I first met John Synge in the Autumn of 1896, or perhaps it was 1897.1 His people asked me to stay with them at Castle Kevin,2 Annamoe, Co. Wicklow. He was then about twenty-six, a strongly-built man with a rather thick neck and large head, a wonderful face with great luminous sad eyes, and though he was tanned from being constantly out of doors, there was a sort of pallor on his face that gave it a look of delicacy belying his figure, which was that of a hardy mountaineer.
KeywordsCriminal Appeal Thick Neck Prose Narrative Modern Part Pale Grey
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- 12.Maud Gonne (1866–1953), Irish patriot and philanthropist who was engaged in constant political agitation against the British. W. B. Yeats proposed to her but was turned down, and in 5903 she married Major John MacBride, who was executed after the Easter Rebellion in 1916. She was the heroine of many of Yeats’s lyrics and plays. See Maud Gonne MacBride, A Servant of the Queen ( London: Gollancz, 1938 );Google Scholar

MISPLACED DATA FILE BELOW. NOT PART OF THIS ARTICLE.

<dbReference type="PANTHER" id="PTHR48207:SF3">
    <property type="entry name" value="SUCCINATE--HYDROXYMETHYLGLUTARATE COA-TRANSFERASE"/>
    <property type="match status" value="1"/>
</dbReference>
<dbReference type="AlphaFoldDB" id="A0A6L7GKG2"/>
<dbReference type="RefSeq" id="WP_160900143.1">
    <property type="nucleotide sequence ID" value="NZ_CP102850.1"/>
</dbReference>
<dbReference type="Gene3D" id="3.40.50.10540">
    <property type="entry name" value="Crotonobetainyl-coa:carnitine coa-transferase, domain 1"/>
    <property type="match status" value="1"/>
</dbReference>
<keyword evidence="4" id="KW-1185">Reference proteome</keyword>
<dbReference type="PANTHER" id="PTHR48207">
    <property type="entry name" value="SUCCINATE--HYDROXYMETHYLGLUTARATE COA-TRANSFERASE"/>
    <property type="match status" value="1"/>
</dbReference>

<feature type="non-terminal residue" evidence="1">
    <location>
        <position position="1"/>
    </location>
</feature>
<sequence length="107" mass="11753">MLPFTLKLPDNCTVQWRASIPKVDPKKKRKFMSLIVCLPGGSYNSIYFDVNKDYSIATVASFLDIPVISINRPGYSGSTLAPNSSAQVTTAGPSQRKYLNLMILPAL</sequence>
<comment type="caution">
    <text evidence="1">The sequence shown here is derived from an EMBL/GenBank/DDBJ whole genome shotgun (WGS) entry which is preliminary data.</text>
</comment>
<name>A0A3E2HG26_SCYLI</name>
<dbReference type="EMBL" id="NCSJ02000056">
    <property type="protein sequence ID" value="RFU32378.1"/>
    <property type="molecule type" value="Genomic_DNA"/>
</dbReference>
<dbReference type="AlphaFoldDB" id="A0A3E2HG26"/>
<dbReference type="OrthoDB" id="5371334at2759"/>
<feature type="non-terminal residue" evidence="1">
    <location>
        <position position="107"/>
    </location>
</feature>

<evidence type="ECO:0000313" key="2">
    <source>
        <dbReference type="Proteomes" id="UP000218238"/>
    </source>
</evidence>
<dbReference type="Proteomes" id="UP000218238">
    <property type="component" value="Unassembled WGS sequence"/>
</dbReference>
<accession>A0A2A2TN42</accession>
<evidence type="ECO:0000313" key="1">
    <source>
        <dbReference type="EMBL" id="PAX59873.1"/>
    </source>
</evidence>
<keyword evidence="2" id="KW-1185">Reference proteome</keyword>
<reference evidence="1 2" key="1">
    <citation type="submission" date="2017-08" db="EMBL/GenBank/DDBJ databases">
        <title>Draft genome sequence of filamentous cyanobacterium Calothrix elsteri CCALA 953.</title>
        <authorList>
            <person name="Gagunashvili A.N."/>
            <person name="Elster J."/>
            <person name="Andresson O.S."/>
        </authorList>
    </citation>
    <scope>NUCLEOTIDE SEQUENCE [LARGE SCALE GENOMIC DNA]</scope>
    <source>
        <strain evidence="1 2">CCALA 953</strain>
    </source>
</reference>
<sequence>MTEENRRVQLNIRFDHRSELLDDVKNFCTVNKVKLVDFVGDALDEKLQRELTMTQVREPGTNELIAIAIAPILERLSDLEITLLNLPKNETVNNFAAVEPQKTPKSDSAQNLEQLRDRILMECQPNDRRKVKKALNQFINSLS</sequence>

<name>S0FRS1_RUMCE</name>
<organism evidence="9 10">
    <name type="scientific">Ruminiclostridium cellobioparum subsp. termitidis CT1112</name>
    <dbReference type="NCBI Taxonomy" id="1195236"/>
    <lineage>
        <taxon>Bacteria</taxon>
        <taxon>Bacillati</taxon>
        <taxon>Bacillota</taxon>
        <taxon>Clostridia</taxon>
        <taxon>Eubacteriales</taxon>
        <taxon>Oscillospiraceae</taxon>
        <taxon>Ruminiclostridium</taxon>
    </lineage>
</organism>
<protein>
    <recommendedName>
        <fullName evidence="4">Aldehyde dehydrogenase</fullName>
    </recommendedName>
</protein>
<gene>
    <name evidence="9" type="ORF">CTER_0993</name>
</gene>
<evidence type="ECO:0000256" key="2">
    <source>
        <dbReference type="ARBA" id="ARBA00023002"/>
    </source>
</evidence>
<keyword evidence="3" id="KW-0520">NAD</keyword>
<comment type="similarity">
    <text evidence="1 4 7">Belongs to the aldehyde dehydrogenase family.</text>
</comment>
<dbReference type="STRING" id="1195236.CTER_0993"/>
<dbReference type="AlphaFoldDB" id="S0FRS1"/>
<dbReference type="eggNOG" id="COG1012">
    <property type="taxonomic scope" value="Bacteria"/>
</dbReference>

- 12.Elizabeth Coxhead, ‘Maud Gonne’, Daughters of Erin ( London: Secker and Warburg, 1965 ) pp. 17 – 77;Google Scholar
- 12.A. G. Stock, ‘The World of Maud Gonne’, Indian Journal of English Studies, vi (1965) 56 –79;Google Scholar
- 12.and Chris Healy, ‘Maud Gonne’, Confessions of a Journalist ( London: Chatto and Windus, 1904 ) pp. 227 – 36.Google Scholar